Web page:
Friday, June 29, 2012

Guided Math, Chapter 5

I've talked about Guided Math--the framework, Creating a Classroom Environment of Numeracy, Using Math Warm-ups, and Whole Class Instruction. Today I move on to Small Groups.

Small groups totally makes sense to me. We use guided reading in my district, so using guided math would follow along as well. And I love the Daily 5. Children learn to read by reading, and become mathematicians by doing math.

One item on my summer bucket list was to learn about differentiated math. Well, I think I've found a fabulous resource. Differentiated can be many things. I could adjust the content. Or the product. Or the process. Or the pace. My choice, depending on what the small group needs are. The groups can change as the content changes or the students change. Just keep track of it all in some way (not my strongest quality as a teacher, definitely something to work on).

I will be tabbing the pages about forming small groups, planning for small groups, and teaching a small group lesson.

As a math student, I loved following procedures. I could usually understand the concept, but I loved a formula. I could do that. Follow the steps. For those reasons, my teachers (and parents) thought I was a good math student. But as soon as I was done with high school math credits, I was done. No more. Then on to college. I needed a math credit. Great. So I signed up for the class recommended for El. Ed. majors, Intro to Math. (I can do that, right, it's an into class?) Wow, it was much more difficult than I anticipated, but lucky for me, there were still some formulas to save me.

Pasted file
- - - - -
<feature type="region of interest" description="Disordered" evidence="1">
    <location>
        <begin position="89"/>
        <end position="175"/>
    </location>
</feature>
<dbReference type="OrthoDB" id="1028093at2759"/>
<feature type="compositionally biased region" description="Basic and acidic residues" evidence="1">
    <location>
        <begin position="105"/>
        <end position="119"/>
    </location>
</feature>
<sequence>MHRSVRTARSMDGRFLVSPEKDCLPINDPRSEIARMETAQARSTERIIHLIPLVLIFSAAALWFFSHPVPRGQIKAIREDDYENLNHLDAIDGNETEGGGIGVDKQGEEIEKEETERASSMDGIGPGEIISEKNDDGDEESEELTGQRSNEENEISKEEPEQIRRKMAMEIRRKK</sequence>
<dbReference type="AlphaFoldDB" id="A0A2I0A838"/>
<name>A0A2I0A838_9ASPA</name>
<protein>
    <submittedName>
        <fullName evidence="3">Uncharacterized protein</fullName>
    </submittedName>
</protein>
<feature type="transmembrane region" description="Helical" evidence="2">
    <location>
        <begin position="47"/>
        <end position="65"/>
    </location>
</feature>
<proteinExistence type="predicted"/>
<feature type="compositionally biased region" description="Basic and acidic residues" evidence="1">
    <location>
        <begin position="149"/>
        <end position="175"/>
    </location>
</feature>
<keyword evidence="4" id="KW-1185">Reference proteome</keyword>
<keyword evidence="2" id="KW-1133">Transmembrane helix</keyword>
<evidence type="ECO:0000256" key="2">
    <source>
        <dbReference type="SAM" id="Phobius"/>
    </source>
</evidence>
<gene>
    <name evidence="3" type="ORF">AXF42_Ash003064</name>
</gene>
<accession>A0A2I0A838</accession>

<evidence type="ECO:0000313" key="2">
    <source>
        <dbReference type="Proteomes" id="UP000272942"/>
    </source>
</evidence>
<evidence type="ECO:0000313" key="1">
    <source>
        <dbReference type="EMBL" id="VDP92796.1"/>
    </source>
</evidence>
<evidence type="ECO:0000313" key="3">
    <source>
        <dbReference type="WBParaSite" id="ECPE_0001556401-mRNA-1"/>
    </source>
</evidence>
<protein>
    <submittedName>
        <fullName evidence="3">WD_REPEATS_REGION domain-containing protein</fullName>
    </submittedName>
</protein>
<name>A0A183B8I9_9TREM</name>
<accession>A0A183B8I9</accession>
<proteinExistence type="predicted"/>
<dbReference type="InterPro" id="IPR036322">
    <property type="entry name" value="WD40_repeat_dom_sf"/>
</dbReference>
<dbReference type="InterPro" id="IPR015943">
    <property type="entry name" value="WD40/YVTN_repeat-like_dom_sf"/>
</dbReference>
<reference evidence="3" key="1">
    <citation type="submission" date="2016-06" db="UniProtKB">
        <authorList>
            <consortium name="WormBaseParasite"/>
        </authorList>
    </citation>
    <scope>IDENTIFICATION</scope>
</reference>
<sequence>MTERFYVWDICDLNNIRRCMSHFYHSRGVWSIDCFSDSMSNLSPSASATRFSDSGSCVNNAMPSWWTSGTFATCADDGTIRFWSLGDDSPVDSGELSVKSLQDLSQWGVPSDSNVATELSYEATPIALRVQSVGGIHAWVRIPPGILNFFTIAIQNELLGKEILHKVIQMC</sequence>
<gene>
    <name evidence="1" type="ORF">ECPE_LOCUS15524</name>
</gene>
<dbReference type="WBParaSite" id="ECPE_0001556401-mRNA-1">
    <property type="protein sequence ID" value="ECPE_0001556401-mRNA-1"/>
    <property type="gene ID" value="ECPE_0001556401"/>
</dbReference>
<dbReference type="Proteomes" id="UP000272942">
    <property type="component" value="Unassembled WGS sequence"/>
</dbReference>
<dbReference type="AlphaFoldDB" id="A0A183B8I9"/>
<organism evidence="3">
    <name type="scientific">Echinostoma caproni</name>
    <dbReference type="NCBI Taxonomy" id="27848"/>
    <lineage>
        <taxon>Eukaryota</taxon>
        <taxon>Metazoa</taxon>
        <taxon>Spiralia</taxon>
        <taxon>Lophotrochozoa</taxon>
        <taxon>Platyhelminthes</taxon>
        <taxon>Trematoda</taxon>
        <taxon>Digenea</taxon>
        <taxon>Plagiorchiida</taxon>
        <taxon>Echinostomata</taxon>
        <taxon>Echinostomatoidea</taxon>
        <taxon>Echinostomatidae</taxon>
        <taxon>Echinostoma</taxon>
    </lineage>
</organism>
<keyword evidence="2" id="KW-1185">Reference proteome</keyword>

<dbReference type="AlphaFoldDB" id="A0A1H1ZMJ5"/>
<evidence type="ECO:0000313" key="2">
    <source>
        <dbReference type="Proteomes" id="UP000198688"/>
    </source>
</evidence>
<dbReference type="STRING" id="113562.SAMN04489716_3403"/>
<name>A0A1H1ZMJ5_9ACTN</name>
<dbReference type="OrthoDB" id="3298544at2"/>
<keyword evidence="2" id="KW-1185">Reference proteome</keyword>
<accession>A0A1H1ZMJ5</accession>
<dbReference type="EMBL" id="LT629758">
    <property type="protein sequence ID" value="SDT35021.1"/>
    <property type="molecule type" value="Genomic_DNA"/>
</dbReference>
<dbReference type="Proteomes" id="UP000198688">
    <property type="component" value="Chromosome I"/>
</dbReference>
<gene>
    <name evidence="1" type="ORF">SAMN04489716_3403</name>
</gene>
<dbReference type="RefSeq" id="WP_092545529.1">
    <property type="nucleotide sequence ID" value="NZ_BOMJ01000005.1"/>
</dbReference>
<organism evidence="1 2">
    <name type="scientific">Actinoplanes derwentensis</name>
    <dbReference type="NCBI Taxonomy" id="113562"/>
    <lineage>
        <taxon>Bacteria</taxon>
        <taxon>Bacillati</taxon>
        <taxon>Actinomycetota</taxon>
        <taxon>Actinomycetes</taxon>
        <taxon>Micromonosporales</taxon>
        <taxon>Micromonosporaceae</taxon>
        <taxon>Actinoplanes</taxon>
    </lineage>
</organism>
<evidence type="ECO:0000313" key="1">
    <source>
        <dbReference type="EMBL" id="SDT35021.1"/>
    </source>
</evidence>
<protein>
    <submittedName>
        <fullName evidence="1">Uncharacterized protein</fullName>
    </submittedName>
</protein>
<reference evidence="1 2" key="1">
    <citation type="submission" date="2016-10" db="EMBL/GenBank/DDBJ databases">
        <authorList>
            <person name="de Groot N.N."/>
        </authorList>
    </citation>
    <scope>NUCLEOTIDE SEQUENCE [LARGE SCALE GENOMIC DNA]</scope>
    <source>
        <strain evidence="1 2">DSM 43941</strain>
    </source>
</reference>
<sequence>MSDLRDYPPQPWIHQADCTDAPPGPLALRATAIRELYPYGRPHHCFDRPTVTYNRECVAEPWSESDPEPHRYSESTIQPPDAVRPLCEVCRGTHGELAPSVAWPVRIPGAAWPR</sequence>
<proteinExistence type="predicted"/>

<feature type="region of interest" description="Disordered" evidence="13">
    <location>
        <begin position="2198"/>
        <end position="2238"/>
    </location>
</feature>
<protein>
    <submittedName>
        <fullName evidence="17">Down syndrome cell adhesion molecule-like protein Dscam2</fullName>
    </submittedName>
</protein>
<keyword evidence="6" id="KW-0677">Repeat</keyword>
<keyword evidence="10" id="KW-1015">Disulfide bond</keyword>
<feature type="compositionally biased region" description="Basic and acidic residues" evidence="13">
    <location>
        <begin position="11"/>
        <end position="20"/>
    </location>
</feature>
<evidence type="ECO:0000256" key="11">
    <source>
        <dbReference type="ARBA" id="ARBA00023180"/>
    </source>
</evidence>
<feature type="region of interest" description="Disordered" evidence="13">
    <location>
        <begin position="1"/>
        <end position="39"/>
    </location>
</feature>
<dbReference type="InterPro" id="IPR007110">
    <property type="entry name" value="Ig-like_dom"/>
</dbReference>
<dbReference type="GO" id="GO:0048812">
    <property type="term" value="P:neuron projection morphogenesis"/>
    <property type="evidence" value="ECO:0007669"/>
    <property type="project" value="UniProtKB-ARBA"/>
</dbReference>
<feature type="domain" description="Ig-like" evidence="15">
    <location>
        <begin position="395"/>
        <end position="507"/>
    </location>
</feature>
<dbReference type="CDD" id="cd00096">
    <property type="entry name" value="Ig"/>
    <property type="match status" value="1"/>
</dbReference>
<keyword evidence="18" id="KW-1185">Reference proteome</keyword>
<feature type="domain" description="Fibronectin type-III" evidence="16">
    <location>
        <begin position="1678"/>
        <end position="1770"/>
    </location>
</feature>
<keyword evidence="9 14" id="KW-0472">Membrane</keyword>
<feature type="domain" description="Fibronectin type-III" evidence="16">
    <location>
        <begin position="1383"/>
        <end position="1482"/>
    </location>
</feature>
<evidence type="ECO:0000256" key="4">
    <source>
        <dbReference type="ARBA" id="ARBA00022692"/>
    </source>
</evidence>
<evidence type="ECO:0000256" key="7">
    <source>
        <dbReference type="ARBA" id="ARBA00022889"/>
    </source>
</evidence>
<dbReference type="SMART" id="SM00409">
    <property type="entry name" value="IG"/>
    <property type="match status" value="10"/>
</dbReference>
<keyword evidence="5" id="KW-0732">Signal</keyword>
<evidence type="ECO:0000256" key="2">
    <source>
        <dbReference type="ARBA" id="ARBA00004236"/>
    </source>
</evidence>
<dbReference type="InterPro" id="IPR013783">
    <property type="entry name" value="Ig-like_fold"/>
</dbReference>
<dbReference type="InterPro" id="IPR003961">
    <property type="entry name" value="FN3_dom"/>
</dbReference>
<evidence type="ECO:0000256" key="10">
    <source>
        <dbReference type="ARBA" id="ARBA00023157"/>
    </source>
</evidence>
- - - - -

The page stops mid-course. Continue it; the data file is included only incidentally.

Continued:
Why the tangent? It helps me to accept this. Math is "not just about finding answers, but is really more about growing ideas" (page 170). I have to be able to reach the students and get them to a deep understanding of the ideas of math. Not just know that 1 + 1 = 2, but what does that represent? And one way to get there is to use small groups. 

Next task: what are the deep, conceptual ideas of first grade math? Will I find that in my math manual or the Common Core Standards?

Hop on over to Toad-ally Exceptional Learners and Pitner's Potpourri to see what others have to say about chapter 5!


Thanks to our wonderful hosts for hosting this book study:
Chapter 1: Primary Inspired

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  1. I think my first stop would be the Common Core Standards..then check the manual. Thanks for sharing your experience as a math student. That's really the experience of most: learn the procedure, the algorithm, but not the concept. The problem is, without the concept, the procedure later falls apart. I agree that small group instruction is an excellent way to teach conceptually. Thanks for sharing your thoughts!

    Primary Inspired

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